Last edited by Cuchulainn on December 17th, 2011, 11:00 pm, edited 1 time in total.
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Traden4Alpha
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December 18th, 2011, 4:20 pm

QuoteOriginally posted by: CuchulainnQuoteOriginally posted by: ppauperQuoteOriginally posted by: CuchulainnQuotepaul is correct of course.The trade with china is largely one-way as they are mercantilist, but the point being that free trade agreements are possible without regional governments such as the EU.And we could (and should) return to gold as a common currencyThis is one of your less cogent posts. I was not expecting a discussion of the gold standard.you were touting the advantages of a common currency, and gold would perform that role so much better and without the need for political unionOK, how would this pan out? Gold is just an abstraction.Exactly! A gold standard would be even worse that the Euro because it would transfer monetary authority to foreign gold miners and speculators.
 
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katastrofa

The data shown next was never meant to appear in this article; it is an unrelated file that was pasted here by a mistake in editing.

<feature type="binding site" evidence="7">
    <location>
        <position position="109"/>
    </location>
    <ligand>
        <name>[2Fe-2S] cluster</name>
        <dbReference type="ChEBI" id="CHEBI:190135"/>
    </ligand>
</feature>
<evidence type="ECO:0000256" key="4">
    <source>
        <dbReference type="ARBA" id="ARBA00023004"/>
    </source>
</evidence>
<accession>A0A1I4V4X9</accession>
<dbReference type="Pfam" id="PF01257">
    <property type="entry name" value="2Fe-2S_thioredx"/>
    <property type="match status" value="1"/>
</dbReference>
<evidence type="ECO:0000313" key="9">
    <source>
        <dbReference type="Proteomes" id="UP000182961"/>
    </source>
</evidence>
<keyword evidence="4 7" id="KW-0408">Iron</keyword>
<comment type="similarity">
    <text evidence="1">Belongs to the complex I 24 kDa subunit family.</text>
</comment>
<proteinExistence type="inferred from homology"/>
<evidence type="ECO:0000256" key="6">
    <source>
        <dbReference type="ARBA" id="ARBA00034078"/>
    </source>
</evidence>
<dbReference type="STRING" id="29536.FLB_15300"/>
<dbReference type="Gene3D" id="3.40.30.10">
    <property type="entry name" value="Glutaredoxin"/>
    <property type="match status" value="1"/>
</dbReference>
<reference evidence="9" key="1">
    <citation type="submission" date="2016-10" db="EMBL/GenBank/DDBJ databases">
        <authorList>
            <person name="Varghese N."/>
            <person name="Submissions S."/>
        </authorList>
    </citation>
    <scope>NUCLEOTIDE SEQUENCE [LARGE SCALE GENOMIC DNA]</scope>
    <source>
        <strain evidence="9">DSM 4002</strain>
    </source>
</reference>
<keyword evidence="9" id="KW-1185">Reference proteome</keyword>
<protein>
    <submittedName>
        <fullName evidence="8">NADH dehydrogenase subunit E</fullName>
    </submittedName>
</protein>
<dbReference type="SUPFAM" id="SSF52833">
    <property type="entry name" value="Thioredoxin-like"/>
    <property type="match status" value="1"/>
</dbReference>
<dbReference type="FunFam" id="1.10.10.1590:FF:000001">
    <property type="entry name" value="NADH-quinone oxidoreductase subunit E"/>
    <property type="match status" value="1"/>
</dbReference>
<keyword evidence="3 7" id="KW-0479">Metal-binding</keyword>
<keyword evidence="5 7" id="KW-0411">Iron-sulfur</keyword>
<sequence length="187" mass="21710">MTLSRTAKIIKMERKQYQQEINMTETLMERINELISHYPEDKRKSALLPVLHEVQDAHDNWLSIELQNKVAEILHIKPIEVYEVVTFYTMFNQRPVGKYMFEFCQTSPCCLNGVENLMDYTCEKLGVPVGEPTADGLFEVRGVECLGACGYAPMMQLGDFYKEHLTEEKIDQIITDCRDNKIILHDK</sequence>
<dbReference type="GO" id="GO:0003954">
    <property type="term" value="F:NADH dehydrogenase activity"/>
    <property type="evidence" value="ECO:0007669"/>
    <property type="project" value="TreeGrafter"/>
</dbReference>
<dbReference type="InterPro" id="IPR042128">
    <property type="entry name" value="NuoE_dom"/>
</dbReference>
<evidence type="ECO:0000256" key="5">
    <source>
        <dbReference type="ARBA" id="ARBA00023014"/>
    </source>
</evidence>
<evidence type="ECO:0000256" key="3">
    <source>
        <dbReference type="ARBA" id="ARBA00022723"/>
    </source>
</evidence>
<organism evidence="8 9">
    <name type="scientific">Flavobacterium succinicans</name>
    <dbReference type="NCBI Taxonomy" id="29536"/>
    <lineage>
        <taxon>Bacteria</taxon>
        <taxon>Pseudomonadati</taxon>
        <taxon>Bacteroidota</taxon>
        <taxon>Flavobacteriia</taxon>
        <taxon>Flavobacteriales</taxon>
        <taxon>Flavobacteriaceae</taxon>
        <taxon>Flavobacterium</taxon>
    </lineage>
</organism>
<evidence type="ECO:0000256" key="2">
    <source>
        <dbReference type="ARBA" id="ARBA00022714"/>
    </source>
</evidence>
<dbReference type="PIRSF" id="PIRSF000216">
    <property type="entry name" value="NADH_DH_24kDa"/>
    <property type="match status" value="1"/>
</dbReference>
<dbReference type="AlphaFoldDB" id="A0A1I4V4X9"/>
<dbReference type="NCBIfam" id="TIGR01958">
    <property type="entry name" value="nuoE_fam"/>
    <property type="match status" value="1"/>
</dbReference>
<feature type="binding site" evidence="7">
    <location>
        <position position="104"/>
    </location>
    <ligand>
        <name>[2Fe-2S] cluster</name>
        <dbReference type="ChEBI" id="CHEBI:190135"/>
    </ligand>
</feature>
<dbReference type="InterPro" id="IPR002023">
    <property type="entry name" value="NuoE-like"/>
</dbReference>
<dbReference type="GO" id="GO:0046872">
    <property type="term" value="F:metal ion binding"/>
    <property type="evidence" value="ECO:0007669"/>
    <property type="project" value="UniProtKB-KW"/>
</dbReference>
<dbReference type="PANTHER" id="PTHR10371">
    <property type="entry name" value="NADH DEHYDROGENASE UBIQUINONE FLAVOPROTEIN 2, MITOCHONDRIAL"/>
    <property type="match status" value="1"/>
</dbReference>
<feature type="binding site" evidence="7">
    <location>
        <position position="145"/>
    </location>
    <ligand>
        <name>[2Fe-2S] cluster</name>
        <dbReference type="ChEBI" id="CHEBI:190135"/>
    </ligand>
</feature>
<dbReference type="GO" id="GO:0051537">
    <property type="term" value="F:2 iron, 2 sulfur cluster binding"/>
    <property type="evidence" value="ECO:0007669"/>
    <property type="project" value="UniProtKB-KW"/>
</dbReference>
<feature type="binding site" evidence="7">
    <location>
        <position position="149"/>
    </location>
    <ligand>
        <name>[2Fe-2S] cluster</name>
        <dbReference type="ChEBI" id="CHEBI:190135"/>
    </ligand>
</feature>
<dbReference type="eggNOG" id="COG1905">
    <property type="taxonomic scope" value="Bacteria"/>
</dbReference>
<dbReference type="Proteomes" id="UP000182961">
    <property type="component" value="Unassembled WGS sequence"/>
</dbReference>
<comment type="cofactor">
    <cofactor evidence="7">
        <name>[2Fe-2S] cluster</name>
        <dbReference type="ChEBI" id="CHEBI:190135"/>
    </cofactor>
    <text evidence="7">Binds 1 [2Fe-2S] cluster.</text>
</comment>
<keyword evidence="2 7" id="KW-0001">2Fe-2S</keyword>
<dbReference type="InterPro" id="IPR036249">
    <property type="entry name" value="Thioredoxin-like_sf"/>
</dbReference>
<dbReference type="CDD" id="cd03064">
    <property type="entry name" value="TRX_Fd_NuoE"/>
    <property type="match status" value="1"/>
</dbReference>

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December 18th, 2011, 7:00 pm

If you want a gold standard, being it today: offer/accept gold as collateral.
 
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croot
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December 18th, 2011, 7:38 pm

Seems to me his blog post totally missed the central point: EU 's main (sole) purpose is to avoid future wars. I put down England's smug try at going it alone to the last island invasion being too long ago. As for the new status of proud biggest tax haven to the EU, we'll see how handy that is come WW6, when the "production lines" in hedge funds and IB's need to be transformed to churn out spitfires to fight off the fearless hordes of the Mexican-Canadian alliance. Tally-ho etc. (Btw I loathe Brussels for being distant, lavish in spending on themselves, reticent to work and extremely prone to crony lobbyism/passing absurd legislation for the benefit of a few. Still, better anything with its flaws than no EU at all.)
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MattF
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December 19th, 2011, 8:15 am

QuoteOriginally posted by: crootSeems to me his blog post totally missed the central point: EU 's main (sole) purpose is to avoid future wars. NATO's purpose is to avoid wars. The EU grew out of earlier economic unions (ECSC and EEC) and is political/economic in nature.
 
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katastrofa
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December 19th, 2011, 8:21 am

"NATO's purpose is to avoid wars."No, NATO's purpose is to *fight* (and win) wars.